Tuesday, October 16, 2018

The O'Sheas: The Bond of Brotherhood

by Pam Hillman

You’ve probably heard the saying “He ain’t heavy, he’s my brother.”

It goes back to the late 1800s. The story goes that a young Scottish girl was carrying her little brother who was almost as big as she was, and someone commented about how heavy he must be. Sounding somewhat surprised (and quite protective), she replied with a phrase similar to the iconic one we’re so familiar with today.

Ballads have been written, works of art painted, and photos taken of youngsters bravely toting even smaller youngsters on their backs, soldiers carrying their comrades out of battle, and even animations of animals with similar themes. Statues have been erected, orphanages formed with the saying adopted as the catch phrase for caring for—and carrying—each other.

Siblings. Brothers. Sisters.

There’s a special bond between siblings that transcends any other bond on earth. Siblings are the only people who know each other from birth until death and all the stages in between. Granted, being siblings doesn’t mean being alike in personality, having the same goals in life, or even expressing faith in our Lord and Savior. The truth is, siblings might not see eye-to-eye on a lot of things. But the bond is still there, and in healthy relationships, that bond is hard to break.

But sometimes misunderstandings, outside influences, mental illnesses, or tragedy can cause that bond to become frayed or even broken.

Such is the case for the O’Shea brothers in the 18th century in the Natchez, Mississippi district. The eldest brother, Connor O’Shea, was forced to leave Ireland years ago when he became romantically involved with a woman of the upper class. Quinn O’Shea, the hero in The Road to Magnolia Glen, arrives in Natchez harboring feelings of resentment that his older brother had abandoned the family when they needed him most. And, then there’s the third brother, Caleb, who left for parts unknown some years ago and hasn’t been seen since. Throw in deceased parents and two younger brothers, and all of this makes for some serious grudges between the three oldest brothers.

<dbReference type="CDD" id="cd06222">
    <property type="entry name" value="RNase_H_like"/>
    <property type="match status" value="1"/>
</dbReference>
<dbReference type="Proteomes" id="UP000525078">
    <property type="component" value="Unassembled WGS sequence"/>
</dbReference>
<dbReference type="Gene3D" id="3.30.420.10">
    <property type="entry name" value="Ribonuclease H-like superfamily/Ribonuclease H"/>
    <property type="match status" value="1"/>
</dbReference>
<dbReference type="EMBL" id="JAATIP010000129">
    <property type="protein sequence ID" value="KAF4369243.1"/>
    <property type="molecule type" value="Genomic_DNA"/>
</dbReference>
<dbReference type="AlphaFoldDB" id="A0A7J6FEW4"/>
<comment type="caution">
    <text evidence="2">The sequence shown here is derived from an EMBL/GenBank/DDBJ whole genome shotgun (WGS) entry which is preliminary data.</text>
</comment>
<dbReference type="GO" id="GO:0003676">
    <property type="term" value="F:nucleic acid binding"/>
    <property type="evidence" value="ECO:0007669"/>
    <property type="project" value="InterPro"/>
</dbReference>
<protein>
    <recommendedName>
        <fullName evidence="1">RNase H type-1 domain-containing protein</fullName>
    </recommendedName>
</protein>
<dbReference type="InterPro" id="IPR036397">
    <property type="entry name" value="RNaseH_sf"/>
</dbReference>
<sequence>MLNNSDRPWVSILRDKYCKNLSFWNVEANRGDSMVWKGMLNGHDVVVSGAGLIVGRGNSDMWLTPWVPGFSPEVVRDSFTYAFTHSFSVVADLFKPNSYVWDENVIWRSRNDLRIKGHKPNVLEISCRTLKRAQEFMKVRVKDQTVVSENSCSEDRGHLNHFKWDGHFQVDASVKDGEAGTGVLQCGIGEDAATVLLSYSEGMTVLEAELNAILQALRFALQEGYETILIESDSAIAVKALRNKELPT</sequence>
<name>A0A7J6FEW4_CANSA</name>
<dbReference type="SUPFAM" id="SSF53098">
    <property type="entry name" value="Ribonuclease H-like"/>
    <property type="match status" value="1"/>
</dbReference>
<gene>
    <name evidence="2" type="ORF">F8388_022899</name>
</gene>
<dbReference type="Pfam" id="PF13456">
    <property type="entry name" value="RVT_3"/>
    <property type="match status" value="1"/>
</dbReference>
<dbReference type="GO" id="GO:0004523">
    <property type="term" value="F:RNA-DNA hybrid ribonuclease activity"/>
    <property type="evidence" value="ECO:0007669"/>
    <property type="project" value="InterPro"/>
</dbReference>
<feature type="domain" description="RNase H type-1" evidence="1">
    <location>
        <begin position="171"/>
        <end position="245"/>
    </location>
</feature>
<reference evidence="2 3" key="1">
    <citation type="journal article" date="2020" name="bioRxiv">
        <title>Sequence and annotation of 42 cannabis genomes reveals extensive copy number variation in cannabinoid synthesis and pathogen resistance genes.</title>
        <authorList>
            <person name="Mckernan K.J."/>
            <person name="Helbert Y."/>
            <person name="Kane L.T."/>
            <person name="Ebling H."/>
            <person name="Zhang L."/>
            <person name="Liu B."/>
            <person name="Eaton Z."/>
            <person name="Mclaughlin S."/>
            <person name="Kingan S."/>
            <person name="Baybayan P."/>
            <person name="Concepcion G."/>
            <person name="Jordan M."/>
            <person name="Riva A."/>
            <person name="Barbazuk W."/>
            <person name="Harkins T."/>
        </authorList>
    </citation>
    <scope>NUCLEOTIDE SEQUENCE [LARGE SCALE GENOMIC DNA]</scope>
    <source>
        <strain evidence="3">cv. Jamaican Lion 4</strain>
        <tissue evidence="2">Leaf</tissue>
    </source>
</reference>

I have two sons of my own, and while they’ve never had to deal with the tragedy of losing a parent, being torn from their homeland or separated from their siblings, they were your normal rowdy, rough and tough boys. Sometimes I despaired that they’d ever get along.

You moms know what I mean. You’re in the kitchen preparing dinner after a long day and hear a ruckus that raises the roof. It might be the fight over the remote. Or whose turn it is to choose the next video game, or whose job it is to take out the trash this week. It could be anything or nothing, but it was always huge at the moment. This stage seemed to last about 15 years or so with my boys.

But sprinkled throughout those 15 years were times I heard (mostly second-hand) of my oldest coming to the defense of the younger when someone else mistreated him in some way. There’s nothing like having a big brother on the bus when other kids start picking on you, is there?

There’s another saying about siblings. Variations abound, but the gist of it is, “You mess with my brother, you mess with me.”

It’s one thing for brothers and sisters to argue and fight with each other, but if someone else attempts to do the same, their own squabbles are forgotten and they band together to stand against the “enemy”.

I grew up with two older brothers, and as the “baby girl” in the family, I knew they’d come to my rescue. It’s funny, I can’t think of a single time when I really needed either of them to save me. There were no bullies, no crazy accidents, and no late night clandestine shenanigans. But somehow I knew that if I needed either of them, all I had to do was ask. Decades later, nothing has changed.

The O’Shea brothers in my Natchez Trace Novel series can square off, glare and growl at each, circle like half-mad tigers in a cage, and even consider throwing a punch or two, but you know what?

When all is said and done, their true allegiance comes out when someone else threatens one of them. Past hurts aren’t always easily forgiven or forgotten, but when push comes to shove, the O’Shea brothers still stand shoulder-to-shoulder against the world.

And that’s as it should be.

He ain’t heavy, he’s my brother.

CBA Bestselling author PAM HILLMAN was born and raised on a dairy farm in Mississippi and spent her teenage years perched on the seat of a tractor raking hay. In those days, her daddy couldn't afford two cab tractors with air conditioning and a radio, so Pam drove an Allis Chalmers 110. Even when her daddy asked her if she wanted to bale hay, she told him she didn't mind raking. Raking hay doesn't take much thought so Pam spent her time working on her tan and making up stories in her head. Now, that's the kind of life every girl should dream of. www.pamhillman.com


  1. How interesting to find out where that phrase comes from. I appreciated your post!

  2. Beautiful post and a great reminder about caring for others because "he ain't heavy, he's my brother. A beautiful picture of God carrying our sins to Calvary.